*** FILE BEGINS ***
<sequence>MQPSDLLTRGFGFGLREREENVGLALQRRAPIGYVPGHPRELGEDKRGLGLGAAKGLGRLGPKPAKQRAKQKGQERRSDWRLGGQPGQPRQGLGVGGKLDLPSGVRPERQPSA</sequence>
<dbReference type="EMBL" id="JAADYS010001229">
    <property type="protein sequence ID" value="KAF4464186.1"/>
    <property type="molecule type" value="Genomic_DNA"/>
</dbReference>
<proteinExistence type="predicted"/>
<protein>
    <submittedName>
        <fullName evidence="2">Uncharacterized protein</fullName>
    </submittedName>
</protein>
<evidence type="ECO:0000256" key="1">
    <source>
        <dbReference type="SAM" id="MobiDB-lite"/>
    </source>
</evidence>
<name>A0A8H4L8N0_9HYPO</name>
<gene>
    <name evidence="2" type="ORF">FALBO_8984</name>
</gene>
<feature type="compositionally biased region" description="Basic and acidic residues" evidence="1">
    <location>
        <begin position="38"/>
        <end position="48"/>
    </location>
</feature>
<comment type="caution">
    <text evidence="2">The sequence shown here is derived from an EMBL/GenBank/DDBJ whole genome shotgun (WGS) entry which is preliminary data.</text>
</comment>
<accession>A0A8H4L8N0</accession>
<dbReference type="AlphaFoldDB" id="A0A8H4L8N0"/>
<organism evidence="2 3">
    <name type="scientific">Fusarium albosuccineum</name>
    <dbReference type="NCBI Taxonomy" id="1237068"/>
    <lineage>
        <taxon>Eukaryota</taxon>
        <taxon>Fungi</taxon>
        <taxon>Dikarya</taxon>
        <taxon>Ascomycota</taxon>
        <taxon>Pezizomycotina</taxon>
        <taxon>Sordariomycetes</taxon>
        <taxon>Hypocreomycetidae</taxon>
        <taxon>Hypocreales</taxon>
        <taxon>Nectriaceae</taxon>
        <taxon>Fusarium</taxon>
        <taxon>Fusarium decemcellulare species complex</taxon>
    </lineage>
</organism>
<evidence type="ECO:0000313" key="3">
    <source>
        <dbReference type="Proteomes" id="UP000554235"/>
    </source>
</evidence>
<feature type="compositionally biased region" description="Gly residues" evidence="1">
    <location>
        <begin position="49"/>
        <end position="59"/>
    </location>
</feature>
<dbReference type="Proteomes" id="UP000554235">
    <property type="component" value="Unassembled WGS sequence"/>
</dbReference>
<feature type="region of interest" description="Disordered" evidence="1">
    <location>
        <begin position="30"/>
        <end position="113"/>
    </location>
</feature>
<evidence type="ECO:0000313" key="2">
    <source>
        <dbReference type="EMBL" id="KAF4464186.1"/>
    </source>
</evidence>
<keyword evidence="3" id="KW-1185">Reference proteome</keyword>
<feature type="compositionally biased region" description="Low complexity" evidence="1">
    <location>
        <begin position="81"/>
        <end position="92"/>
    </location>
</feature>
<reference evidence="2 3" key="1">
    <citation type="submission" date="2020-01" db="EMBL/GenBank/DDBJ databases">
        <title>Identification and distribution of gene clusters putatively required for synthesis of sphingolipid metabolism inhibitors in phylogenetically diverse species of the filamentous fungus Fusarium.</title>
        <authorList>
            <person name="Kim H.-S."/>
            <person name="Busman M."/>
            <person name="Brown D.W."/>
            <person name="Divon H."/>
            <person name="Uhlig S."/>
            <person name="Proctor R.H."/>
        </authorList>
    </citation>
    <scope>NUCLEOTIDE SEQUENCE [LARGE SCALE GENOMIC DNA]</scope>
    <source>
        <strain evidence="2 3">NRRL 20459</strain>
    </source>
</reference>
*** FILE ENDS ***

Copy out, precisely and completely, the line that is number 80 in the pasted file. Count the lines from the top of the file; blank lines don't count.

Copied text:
</feature>